I can never forget this incident: CST kiosk owner

December 8th, 2008 - 10:22 am ICT by IANS  

Mumbai, Dec 8 (IANS) Saupratap Singh remembers that evening vividly. He had just taken out the sandwiches from the fridge to keep it on the counter of his kiosk at the Chhatrapati Shivaji Terminus (CST) railway station, when he heard loud staccato bursts. He soon saw people running helter-skelter, people falling down in pools of blood and realised it was a terrorist attack.”I can never ever forget that incident in my life. Mumbai has seen terror attacks before, but at CST this was the first time and I had definitely not seen something so close. I am just glad that I had come out of it alive,” Singh told IANS, his face clouding with memories of the trauma.

Attired in a red tee-shirt, like other shopkeepers at the station, Singh recounted the unfolding of the events on the night of Nov 26 when two heavily armed terrorists opened fire indiscriminately at the people, killing at least 58 people in the packed CST alone.

“It was late in the evening and I was taking out sandwiches from the fridge and keeping it on the counter, when I suddenly heard loud noises. At first I thought it must have been a bomb blast because immediately thereafter people started running helter skelter.

“I immediately ducked and waited for a few seconds crouching behind the counter. Thankfully, since my shop is near the exit gate, I ran out and kept running till I reached the nearby Azad Maidan,” Singh said with dramatic gestures, almost reliving the moment.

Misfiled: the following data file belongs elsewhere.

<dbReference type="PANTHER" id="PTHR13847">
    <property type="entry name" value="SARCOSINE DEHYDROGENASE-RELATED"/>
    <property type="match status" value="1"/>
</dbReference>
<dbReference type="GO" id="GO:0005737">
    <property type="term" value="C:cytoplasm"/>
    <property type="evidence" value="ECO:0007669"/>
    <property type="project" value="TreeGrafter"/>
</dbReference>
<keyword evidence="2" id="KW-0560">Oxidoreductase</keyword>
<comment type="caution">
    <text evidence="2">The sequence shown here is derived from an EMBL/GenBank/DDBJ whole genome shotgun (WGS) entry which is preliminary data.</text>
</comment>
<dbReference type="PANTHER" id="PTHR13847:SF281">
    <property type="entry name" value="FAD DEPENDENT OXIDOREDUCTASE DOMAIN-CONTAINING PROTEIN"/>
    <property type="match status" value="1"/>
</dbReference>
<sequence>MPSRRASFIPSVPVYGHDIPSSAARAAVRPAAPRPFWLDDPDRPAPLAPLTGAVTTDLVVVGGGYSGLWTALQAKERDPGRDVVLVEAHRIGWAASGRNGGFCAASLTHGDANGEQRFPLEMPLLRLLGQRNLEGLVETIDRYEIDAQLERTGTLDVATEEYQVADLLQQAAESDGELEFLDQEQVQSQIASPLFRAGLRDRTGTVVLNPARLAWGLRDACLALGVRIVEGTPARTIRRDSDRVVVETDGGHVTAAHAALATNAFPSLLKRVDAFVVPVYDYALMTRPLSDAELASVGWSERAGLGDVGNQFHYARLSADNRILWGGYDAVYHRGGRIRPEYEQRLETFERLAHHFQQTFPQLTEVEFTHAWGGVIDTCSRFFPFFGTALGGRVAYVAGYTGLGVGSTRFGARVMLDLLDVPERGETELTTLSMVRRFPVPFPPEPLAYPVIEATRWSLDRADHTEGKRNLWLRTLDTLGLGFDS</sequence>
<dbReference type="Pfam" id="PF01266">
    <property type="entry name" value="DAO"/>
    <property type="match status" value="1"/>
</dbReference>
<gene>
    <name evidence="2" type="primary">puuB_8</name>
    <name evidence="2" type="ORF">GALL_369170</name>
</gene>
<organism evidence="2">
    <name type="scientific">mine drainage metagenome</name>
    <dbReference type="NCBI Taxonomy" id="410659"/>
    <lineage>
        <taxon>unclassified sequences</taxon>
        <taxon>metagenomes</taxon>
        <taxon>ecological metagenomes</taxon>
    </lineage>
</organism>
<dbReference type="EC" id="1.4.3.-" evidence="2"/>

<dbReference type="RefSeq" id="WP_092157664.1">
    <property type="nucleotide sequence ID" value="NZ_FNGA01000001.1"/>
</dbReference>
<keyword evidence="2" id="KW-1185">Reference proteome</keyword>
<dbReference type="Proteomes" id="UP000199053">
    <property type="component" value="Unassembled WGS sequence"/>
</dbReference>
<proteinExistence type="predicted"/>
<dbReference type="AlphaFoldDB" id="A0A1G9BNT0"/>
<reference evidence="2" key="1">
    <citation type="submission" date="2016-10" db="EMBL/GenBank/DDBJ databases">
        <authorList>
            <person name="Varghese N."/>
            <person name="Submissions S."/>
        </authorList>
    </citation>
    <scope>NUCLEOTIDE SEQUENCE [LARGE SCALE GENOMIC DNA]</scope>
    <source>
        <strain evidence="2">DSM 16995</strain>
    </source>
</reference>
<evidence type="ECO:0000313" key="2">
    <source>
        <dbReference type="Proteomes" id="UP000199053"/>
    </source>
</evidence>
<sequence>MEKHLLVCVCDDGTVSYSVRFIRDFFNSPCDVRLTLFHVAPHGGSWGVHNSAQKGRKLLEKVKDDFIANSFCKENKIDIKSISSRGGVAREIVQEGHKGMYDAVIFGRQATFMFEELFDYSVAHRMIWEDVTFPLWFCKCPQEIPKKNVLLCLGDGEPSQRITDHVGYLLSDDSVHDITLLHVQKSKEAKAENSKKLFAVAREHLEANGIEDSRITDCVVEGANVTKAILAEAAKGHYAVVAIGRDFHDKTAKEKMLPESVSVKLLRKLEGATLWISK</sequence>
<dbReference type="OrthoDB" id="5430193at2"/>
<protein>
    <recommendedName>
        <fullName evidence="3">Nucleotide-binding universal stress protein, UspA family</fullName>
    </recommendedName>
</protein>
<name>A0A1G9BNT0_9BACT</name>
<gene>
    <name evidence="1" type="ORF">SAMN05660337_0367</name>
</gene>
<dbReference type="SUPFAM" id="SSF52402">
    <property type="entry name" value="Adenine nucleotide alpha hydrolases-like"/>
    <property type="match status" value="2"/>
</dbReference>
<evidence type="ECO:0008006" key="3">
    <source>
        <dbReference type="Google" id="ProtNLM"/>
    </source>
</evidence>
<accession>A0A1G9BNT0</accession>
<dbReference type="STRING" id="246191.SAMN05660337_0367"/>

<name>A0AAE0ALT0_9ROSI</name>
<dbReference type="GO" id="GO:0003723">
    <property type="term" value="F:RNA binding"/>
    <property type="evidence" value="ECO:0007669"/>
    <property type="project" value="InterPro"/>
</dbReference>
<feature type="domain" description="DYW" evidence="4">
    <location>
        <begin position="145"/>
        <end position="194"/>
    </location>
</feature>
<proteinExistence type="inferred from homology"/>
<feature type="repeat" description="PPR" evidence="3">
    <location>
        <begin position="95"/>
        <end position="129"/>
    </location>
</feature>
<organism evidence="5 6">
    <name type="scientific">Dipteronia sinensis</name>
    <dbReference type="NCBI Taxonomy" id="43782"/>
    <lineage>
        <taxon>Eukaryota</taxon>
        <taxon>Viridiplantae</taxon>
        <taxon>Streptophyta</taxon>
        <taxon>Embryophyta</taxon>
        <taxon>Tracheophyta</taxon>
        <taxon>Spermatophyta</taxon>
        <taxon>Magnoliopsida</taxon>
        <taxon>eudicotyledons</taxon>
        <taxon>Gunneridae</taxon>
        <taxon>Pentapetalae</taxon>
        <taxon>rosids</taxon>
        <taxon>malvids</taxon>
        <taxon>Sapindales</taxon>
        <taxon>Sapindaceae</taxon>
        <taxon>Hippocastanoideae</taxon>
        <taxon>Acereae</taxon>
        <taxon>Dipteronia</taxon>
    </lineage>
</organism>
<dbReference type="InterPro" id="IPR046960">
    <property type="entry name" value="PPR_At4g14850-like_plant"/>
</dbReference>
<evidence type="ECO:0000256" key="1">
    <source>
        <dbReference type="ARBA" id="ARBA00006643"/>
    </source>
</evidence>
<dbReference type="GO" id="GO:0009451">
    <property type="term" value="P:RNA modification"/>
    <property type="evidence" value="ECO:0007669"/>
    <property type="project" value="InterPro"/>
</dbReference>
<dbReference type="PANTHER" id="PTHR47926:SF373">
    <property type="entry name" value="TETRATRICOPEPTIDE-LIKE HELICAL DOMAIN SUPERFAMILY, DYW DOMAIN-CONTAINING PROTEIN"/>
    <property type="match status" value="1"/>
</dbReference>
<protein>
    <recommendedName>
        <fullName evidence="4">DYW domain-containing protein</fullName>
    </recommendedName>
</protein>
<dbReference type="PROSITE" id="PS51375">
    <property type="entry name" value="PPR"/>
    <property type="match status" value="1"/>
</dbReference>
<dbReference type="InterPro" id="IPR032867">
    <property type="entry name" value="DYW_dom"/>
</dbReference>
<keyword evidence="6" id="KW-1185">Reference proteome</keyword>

That night, Singh was just one of the many other shopkeepers of CST who took refuge under the open skies in the open grounds of Azad Maidan.

R.S. Rajavatsa, another shopkeeper at the station, recounted the horror of that evening.

“We are just glad that we came out of it alive. That night we spent praying and hoping at the Maidan that things get over. The next morning, we came back to the station and took the train home…after pulling down the shutters of the shop of course,” Rajavatsa told IANS.

Weren’t they scared to take the train from the station which saw bloodshed just the night before?

“The trains had resumed service, and we simply took the train home. Our families were very scared and our aim was to just reach home. Scared, yes. That incident will always remain with us,” Singh said.

“The crowd has come back to the station, and we have resumed our business, but we can never forget that night. That’s all we keep talking about most of the times,” said Singh, who attends to hundreds of customers thronging the station that sees 500,000 people pass through it every day.

The terror assault in Mumbai, which lasted 60 hours, left 172 people dead and the city shaken and scarred.

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